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Consumer Reports' 2006 Extended Warranty Ad:

There was panic in the industry when one of the most trusted consumer advocates told its readers not to buy extended warranties. Ten years later, the magazine's advice is almost forgotten, and the industry is bigger than ever.

In a few weeks we'll be marking a very important anniversary in the service contract industry. Just as the holiday shopping season of 2006 was getting under way, a major consumer product ratings publisher told shoppers that extended warranties were a waste of money. On Tuesday morning, November 14, 2006, the USA Today newspaper carried on the back page of the "Money" section (page 10B), the following full-page ad placed by Consumer Reports magazine:


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Reaction was swift. Some said both the frequency of breakdowns and the average cost of repair was higher than Consumer Reports was calculating, making service contracts a better value than was admitted. Others said it was simply a matter of price, in that nobody would deny the value of a service contract priced at 0% of the product's price (in other words, free).

A Matter of Price vs. Value

So there must always be a price at which a service contract is a break-even proposition for both buyer and seller. But at the other extreme, who would buy a service contract priced at 100% of the product's price (in other words, one for the price of two)?

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Warranty & Corporate Inversions:

Although warranty has an effect on taxes, the movement of a company's headquarters from a high-tax to a low-tax country doesn't seem to change its warranty claims or accrual rates. The merger of product lines has a much bigger effect, no matter what their nationality. But in at least one case, a company leaving the U.S. decided to cease complying with warranty reporting rules.

In last week's newsletter, there were several solar equipment companies profiled that were incorporated in one country, had their headquarters in another country, and sold their stock in New York. Several were startups from Asia, which had acquired small U.S. companies in order to gain their stock listings.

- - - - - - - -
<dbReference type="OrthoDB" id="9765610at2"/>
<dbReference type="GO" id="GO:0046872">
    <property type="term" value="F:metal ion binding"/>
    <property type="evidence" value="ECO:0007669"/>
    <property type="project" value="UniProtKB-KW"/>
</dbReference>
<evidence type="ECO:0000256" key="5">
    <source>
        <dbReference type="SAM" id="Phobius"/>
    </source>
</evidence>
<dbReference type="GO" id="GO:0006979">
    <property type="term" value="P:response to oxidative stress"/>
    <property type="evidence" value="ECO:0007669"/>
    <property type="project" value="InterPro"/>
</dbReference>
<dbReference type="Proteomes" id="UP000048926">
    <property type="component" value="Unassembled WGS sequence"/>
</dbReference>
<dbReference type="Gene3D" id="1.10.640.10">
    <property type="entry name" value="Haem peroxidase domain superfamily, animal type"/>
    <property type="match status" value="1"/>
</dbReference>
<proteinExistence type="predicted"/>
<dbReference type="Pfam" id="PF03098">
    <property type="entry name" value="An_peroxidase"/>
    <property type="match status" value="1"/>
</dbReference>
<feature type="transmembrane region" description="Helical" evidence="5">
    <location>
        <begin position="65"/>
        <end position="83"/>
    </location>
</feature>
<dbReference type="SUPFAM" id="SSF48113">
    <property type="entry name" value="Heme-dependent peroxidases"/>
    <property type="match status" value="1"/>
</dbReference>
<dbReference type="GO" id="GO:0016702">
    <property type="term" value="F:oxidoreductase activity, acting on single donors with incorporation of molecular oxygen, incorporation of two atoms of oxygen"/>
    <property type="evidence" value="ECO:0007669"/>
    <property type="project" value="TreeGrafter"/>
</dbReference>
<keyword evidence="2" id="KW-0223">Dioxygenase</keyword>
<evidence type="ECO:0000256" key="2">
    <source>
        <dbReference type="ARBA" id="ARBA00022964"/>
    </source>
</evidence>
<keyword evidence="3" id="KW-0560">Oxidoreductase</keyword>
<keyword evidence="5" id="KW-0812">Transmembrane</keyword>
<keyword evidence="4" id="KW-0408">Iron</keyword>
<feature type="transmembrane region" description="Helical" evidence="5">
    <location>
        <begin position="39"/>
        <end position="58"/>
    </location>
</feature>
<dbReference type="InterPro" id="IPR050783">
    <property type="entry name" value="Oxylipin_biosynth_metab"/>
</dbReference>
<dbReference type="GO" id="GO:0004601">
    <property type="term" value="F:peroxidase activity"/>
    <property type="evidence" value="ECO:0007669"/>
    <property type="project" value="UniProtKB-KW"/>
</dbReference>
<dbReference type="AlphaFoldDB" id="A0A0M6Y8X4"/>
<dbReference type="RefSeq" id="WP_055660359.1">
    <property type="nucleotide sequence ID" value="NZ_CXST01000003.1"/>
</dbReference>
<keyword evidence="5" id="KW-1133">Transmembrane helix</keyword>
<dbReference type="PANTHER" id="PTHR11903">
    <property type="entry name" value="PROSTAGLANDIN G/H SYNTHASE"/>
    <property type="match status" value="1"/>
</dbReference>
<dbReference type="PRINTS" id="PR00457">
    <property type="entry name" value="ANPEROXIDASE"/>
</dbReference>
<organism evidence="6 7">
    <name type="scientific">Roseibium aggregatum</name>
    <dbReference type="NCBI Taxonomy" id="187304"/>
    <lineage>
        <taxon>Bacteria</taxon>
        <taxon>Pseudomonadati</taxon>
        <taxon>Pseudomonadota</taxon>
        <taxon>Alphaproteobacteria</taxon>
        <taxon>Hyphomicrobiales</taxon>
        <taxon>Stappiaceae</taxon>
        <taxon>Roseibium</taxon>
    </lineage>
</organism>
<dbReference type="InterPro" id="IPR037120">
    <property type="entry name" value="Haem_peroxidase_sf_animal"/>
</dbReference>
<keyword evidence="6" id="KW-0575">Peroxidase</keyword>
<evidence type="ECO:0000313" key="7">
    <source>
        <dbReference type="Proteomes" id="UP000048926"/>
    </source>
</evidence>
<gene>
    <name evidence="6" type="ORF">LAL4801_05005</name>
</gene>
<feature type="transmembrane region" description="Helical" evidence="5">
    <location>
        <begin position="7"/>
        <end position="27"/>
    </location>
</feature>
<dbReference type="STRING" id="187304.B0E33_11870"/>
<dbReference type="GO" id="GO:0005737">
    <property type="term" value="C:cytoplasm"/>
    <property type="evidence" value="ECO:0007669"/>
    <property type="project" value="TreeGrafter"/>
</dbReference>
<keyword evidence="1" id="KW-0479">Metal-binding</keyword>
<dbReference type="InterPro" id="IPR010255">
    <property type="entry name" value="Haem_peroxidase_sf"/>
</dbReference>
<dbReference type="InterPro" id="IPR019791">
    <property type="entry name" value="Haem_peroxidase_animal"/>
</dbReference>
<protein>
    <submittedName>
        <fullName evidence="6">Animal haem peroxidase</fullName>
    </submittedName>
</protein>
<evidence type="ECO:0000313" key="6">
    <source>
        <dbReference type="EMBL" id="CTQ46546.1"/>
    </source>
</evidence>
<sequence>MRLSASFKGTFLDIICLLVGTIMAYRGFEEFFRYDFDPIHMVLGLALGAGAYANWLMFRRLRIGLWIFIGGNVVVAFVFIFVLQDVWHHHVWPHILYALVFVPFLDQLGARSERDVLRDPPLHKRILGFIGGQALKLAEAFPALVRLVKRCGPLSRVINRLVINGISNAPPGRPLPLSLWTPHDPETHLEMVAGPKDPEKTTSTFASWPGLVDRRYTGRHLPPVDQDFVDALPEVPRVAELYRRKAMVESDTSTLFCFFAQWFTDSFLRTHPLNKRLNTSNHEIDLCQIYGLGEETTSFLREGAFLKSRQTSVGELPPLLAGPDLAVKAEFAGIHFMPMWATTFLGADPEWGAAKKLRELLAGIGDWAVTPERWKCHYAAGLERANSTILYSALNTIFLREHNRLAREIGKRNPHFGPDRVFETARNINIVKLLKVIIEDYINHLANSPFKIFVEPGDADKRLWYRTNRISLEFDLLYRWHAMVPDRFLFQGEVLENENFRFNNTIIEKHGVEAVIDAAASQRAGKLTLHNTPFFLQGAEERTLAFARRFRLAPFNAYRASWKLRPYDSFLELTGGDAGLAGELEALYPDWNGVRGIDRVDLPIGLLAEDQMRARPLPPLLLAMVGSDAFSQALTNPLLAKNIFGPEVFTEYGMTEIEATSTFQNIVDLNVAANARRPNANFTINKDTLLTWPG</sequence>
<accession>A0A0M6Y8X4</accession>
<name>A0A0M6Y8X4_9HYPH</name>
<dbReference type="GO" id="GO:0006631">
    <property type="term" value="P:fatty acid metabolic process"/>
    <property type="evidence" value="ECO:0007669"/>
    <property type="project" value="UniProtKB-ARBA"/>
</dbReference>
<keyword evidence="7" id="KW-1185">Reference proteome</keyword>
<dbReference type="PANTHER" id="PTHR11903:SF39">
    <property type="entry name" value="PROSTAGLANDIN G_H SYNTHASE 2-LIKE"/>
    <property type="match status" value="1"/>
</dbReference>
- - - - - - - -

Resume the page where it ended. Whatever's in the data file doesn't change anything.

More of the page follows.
This, we said, could prove troublesome if any of the companies failed to outlive their extra-long warranties. However, this globalization of warranty liabilities is not all happening in one direction. An increasing number of U.S. companies seem to be re-incorporating themselves in Bermuda, Ireland, or some other business-friendly nation, appending a "PLC" or an "Ltd" to their name, and continuing business as usual.

Most are moving abroad for tax reasons. For instance, the corporate tax rate in Ireland is 12.5%. It's 35% in the U.S. Therefore, by acquiring an Irish company and moving the official headquarters of the combined companies to Dublin, a formerly U.S.-based company could cut its nominal tax rate by almost two-thirds (not counting deductions).

Since the disclosure of warranty expense information is a requirement of U.S. Generally Accepted Accounting Principles (GAAP), we wanted to see what effect this new kind of corporate emigration is having upon those disclosures. Changes in warranty accrual rates affect net income, and therefore have an impact on taxes. Warranty claims payments include parts affected by sales tax or VAT, and labor affected by payroll taxes. So there are clear links between warranty and taxes. But while these corporate inversions have a clear impact on tax rates, do they also have any impact in warranty expense rates?

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Solar Equipment Warranties:

While product warranties that last for one or two decades are reassuring to buyers, they're not worth much unless funds are available to pay claims. That means betting on young startup companies eventually becoming old industry veterans. But who knows how reliable a system installed now will be in 10 or 20 years, and how much it will cost to repair or replace?